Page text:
Oct 16, 2013, 6:00 PM EST
All month long, CBT will be rolling out our 2013-2014 season preview. Check back throughout the day, as we’ll be posting three or four preview items every day.
With each season that passes us by, freshmen become more and more important to the college hoops landscape. The one-and-done rule forces our nation’s most talented prospects to spend one year on campus, showcasing their talents to NBA scouts as they try to play their way into the lottery. This season is no exception, as one of the best classes in recent memory will be passing through college basketball. Here are 15 freshmen that you need to know:
Andrew Wiggins, Wayne Selden and Joel Embiid, Kansas: Wiggins is, quite obviously, the biggest name on this list. He’s got freak-of-nature athleticism and, as a 6-foot-8 shooting guard, has been put in the same category as guys like Lebron James, Kevin Durant and Derrick Rose when it comes to being a prospect. The issue with Wiggins is that he’s more of a long-term prospect than an instant impact guy, which means that people expecting him to have the kind of season that Kevin Durant did at Texas may be disappointed. Don’t be surprised if he “only” averages around 18 points per game.
The other reason is that he won’t be alone in this class. Selden is an aggressive, physical and athletic off-guard that can bully his way to the rim and is a perfect compliment to Wiggins on the perimeter. Embiid may be the best long-term center prospect in the class, although his major contributions this season may end up being on the defensive side of the ball.
Julius Randle, Dakari Johnson, Aaron and Andrew Harrison, and James Young, Kentucky: What can be said about this group that hasn’t already been said? That’s an obscene amount of talent, and it’s not even Kentucky’s entire class. Randle will probably be the best of the bunch, as he’s a big, powerful forward that’s currently making the transition to being more of a wing than a bully on the block. He could end up being the best freshman in the country.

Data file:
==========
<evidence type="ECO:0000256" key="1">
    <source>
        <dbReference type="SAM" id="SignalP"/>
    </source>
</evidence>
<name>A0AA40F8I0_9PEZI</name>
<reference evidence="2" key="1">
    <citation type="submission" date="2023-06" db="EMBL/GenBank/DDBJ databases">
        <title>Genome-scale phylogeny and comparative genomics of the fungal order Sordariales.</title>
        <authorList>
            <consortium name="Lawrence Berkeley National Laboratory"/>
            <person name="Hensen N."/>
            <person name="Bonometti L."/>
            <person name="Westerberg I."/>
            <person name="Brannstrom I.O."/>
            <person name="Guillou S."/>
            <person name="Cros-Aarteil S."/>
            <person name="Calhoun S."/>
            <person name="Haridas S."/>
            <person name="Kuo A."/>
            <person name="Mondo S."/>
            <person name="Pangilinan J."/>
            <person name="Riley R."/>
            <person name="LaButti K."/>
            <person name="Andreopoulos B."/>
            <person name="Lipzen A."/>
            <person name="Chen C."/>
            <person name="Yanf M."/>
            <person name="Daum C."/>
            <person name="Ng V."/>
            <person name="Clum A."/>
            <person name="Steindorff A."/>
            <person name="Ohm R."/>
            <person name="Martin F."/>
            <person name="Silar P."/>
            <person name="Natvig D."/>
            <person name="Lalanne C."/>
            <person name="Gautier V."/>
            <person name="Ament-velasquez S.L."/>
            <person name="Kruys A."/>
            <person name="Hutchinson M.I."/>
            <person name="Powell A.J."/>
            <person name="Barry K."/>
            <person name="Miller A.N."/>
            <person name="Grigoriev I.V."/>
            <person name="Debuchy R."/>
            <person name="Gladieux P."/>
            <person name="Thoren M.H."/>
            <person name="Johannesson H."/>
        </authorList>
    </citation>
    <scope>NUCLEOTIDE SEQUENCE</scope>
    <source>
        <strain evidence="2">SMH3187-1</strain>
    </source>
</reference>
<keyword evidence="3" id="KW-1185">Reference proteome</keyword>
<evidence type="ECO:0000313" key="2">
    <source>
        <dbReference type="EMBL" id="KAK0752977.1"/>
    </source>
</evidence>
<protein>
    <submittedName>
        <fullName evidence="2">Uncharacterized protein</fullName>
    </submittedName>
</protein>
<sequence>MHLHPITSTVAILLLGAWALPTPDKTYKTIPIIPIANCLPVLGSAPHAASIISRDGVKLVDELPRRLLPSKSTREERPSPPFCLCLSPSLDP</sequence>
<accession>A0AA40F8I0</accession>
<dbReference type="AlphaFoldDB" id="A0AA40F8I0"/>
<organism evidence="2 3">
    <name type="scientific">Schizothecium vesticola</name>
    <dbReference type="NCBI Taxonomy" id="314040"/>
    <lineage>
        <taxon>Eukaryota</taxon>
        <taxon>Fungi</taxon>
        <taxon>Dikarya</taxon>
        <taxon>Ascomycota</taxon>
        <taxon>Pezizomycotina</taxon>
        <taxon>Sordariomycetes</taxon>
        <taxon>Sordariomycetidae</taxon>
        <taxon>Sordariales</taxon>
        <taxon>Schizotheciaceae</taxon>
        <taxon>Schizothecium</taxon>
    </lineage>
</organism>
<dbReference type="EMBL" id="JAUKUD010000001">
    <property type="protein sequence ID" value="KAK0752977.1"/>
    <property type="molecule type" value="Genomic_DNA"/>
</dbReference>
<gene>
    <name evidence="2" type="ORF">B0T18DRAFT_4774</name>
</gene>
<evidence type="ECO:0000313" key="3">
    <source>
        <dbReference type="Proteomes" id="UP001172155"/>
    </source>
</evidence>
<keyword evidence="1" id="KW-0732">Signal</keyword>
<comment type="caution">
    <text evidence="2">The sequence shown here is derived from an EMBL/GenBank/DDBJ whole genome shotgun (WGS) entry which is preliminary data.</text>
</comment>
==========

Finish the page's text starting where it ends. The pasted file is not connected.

The rest of the class is impressive as well. The Harrisons will form one of the biggest back courts in the country, and their ability to lead this team — and, in Andrew’s case, be a distributor more than a scorer — will be the key to whether or not they fully reach their potential. Johnson is yet another big, athletic center coming through Kentucky’s ranks, while Young’s a left-handed wing that can score a lot of points in a hurry when he gets hot.
Aaron Gordon, Arizona: Gordon might be the best athlete in the country, as evidenced by the number of people that compare him to Blake Griffin. The key to Gordon’s season, and the key to Arizona’s chances of winning a national title, will be for Gordon to embrace the idea of playing a “stretch four” role instead of strictly playing the three in Arizona’s lineup.
Jabari Parker, Duke: Parker hasn’t had quite has much hype entering this season as guys like Randle, Gordon and Wiggins, but there’s a chance that he could end up being the best of the bunch. He’s a combo-forward that is as skilled as they come on the perimeter. It’s refreshing to see a guy make a list like this for his skill set as opposed to simply being an athlete.
Noah Vonleh, Indiana: Vonleh has a ton of promise, and will be an incredibly important piece for a young Indiana team. He’s got the size and the athleticism to be an impact player up front, but just how good he ends up being will be determined by just how much of a mean streak he develops.
Kasey Hill and Chris Walker, Florida: Walker is more of a long-term prospect right now because of his academic issues, but Hill could end up being the x-factor for this team. There are plenty of quality pieces on Billy Donovan’s roster, but a lot of guys are out of action right now, be it the result of injuries or suspensions, meaning Hill has a chance to step in and perform right away.
Tyler Ennis, Syracuse: Ennis is the key to the Syracuse attack this year. He’s the only point guard on a Syracuse roster that features quote a bit of talent that needs to have their shots set up for them. Is he ready to be a floor general in his first season?
Keith Frazier, SMU: Frazier has the potential to be a prolific scorer at the collegiate level, especially when you consider that he’ll be playing in the AAC. He should be SMU’s primary weapon offensively from Day 1.
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